In the last Musings we wrote about the challenge of understanding why gasoline demand has collapsed in recent months at the same time the economy is recovering and new car sales are ramping up. In that article we focused on the acknowledgment by the Energy Information Administration (EIA) that it had misestimated gasoline export volumes and as a result may have overstated the magnitude of the year-to-year decline in domestic gasoline consumption.
Unfortunately, based on the chart on the EIA's website showing the impact on export volumes from its prior estimation methodology and its current one, we still have a ways to go before this change will correct the data reporting problem -- assuming the EIA doesn't make further adjustments in its estimating procedures.
As can be seen from Exhibit 2, there has been a significant increase in monthly gasoline export volumes since the switch to the new methodology in August of last year, and there is a noticeable difference between the monthly export figures from the Petroleum Supply Monthly, which gets its volume figures from the Census Bureau, and the 4-week average volume estimate derived from an historical analysis of five years' worth of data from the Weekly Petroleum Supply Report. By using the latter analysis, export volumes were estimated to be lower than the monthly data report projected, which had the effect of leaving the domestic volume too high. With higher estimates for export volumes, domestic demand is reduced making the year-to-year comparison less stark.
While we suspect this flaw in the statistical methodology has impacted the outcome, we also remain convinced there are structural changes underway in the gasoline market that have impacted, and likely will continue to impact, consumption. As shown in Exhibit 3, there has been a decline in total vehicle miles driven in the United States since the financial crisis in 2008. But the growth rate in vehicle miles driven had been slowing before the peak. The two factors impacting vehicle miles and gasoline consumption that we have focused on are the age mix of drivers along with their driving habits and the impact of the Internet and social media on driving habits. A number of surveys have shed light on these issues.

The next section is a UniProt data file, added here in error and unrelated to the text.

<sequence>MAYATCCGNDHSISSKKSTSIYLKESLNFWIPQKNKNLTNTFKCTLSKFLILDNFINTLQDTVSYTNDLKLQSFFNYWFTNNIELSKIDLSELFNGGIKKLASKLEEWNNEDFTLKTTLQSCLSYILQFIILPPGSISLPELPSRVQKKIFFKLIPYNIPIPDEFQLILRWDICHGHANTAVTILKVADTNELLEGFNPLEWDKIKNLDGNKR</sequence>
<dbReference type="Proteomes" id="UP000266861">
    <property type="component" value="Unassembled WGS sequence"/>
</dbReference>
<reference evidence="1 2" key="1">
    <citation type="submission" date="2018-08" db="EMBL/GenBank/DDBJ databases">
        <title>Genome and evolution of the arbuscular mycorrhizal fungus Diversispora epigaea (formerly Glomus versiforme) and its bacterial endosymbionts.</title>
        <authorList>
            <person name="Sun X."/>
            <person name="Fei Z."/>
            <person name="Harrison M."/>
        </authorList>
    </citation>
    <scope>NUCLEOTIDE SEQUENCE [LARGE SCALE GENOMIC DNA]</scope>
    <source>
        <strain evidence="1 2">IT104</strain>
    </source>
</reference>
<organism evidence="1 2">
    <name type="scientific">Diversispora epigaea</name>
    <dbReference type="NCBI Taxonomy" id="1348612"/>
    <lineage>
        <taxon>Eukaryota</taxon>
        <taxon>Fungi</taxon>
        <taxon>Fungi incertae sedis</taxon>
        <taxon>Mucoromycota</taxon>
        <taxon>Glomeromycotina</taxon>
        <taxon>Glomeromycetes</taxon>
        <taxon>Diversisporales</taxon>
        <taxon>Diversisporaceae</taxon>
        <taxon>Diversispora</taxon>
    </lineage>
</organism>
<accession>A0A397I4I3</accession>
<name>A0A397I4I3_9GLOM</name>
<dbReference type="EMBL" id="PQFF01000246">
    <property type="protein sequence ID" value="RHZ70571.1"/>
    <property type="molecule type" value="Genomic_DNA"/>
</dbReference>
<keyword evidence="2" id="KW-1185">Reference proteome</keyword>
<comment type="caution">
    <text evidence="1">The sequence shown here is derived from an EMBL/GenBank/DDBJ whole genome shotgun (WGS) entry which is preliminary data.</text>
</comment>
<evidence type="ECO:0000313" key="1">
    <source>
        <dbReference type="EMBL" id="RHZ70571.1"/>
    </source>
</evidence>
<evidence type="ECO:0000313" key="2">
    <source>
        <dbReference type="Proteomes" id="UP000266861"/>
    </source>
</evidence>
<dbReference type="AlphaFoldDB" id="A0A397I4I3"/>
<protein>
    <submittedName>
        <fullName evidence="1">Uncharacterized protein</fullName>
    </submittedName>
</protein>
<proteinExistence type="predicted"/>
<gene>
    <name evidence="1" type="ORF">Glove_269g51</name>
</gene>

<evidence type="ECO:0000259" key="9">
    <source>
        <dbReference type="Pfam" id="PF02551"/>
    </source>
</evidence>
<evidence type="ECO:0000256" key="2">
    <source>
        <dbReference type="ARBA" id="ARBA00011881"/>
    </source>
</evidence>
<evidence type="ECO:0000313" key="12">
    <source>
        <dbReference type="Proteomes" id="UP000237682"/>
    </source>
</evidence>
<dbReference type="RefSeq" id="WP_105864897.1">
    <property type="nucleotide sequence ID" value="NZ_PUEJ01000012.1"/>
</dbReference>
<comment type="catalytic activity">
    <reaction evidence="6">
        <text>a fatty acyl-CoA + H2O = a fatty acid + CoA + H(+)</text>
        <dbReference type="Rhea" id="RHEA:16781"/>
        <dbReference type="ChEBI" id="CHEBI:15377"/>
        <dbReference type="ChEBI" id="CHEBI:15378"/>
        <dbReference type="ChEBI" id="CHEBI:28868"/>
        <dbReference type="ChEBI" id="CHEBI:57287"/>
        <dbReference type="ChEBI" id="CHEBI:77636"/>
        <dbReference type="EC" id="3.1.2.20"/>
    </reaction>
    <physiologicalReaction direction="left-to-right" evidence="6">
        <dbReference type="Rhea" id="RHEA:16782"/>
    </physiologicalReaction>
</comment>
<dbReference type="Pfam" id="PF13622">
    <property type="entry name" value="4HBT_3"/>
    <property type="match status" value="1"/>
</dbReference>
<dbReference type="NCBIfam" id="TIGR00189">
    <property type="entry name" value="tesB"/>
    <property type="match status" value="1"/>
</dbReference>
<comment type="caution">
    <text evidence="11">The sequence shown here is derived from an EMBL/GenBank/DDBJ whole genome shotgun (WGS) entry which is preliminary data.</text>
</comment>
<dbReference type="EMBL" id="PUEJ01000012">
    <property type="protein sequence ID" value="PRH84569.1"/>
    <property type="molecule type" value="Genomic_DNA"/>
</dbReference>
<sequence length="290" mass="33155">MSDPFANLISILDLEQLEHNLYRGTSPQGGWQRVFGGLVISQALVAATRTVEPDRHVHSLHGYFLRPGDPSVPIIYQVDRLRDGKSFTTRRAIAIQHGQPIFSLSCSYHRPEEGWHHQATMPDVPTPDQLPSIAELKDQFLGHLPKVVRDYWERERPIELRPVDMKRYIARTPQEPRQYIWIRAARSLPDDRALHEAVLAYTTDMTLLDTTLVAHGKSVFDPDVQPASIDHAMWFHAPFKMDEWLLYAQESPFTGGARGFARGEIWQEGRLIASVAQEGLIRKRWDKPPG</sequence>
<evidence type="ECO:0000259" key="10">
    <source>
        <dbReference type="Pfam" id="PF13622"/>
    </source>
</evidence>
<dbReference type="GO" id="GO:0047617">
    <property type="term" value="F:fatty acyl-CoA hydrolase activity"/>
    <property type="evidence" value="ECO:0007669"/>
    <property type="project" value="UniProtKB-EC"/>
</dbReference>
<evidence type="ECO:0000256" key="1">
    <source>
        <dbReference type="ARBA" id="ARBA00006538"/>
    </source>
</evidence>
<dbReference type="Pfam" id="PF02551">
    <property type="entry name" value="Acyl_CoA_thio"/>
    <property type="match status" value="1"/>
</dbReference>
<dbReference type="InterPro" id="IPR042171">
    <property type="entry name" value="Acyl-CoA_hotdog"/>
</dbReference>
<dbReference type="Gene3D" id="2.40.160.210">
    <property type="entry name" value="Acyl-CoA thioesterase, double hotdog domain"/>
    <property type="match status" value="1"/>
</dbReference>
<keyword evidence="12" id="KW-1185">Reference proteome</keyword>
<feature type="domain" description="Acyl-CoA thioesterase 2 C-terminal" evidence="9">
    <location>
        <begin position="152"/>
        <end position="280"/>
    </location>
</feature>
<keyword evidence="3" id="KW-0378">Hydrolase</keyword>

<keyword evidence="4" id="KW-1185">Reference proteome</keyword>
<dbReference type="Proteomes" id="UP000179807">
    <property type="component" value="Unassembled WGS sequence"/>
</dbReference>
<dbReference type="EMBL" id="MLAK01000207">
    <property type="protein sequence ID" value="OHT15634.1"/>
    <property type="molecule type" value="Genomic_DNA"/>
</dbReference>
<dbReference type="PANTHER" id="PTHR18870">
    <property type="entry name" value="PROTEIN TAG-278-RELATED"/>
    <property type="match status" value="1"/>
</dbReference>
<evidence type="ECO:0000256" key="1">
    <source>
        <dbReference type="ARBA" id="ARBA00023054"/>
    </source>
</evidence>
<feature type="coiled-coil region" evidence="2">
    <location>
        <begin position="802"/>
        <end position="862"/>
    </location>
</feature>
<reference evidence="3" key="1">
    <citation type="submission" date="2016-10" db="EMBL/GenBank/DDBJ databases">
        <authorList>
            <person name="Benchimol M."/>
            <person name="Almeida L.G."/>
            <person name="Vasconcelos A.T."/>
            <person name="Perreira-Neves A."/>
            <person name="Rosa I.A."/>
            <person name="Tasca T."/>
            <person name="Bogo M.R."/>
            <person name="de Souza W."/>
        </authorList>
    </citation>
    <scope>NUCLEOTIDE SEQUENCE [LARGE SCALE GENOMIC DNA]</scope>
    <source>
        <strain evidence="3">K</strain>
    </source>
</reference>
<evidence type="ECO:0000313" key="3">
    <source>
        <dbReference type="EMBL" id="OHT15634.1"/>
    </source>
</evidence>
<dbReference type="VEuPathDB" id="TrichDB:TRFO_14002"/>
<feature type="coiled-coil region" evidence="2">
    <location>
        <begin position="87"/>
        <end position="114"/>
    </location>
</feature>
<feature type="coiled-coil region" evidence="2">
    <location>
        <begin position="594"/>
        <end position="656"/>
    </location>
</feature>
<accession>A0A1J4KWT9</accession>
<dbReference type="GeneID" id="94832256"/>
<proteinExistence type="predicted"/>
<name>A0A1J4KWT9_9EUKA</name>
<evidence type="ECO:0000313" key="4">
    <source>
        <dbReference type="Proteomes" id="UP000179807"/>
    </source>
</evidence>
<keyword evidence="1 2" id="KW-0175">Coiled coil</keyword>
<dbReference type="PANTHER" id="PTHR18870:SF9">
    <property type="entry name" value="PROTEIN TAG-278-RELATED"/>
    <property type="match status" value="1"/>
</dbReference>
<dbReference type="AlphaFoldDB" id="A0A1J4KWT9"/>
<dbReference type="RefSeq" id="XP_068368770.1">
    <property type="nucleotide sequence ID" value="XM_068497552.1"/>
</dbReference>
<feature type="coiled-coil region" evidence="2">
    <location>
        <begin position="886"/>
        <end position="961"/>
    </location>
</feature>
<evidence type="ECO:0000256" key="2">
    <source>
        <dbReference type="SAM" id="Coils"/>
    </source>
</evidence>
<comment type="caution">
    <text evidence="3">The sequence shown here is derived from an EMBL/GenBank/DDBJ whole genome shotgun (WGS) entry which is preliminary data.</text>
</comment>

If one examines Exhibit 4 showing the historical growth of the U.S. population, the number of vehicle registrations and licensed drivers, it becomes clear that some of the past trends are changing. For example, in recent years there has been a decline in the number of vehicles in America. At the same time, there has been a flattening in the growth rate for licensed drivers at a time when our population was growing at its historical rate. It is interesting to note that it required just 17 years for the number of licensed drivers to increase from 100 million to 150 million (1965-1982), yet 23 years were needed to add the next 50 million drivers (1982-2005).
In Exhibit 5, we see similar changes in growth trends for the number of registered vehicles, licensed drivers and driving-age population. In that chart, during the last half of the 1990s, there was a noticeable increase in the driving-age population, yet no comparable rise in the number of licensed drivers. This suggests that a portion of the driving-age population has not secured driver's licenses, which would likely be the youngest age group that is just entering that populations segment.
Several studies of Federal Highway Transportation Department data for licensed drivers by age and sex substantiate that these teens are the drivers who are not procuring licenses. We will explore some of the reasons later, but first we want to address the gasoline consumption question. As shown by Exhibit 1, high gasoline prices have impacted gasoline consumption as people are driving less. The most recent weekly data from the MasterCard SpendingPulse survey that measures gasoline sales showed the latest weekly demand being down 1.5% from the prior week, while it fell 7% from the same period a year ago. This marked the 53rd straight weekly decline in gasoline consumption. A survey showed that Americans under the age of 40 were driving significantly less than 10 years ago, but the unemployed people in this age group had reduced their driving by between 19% and 24%. That trend prompted the surveying firm to question whether the American car culture was waning as younger Americans have become more environmentally aware.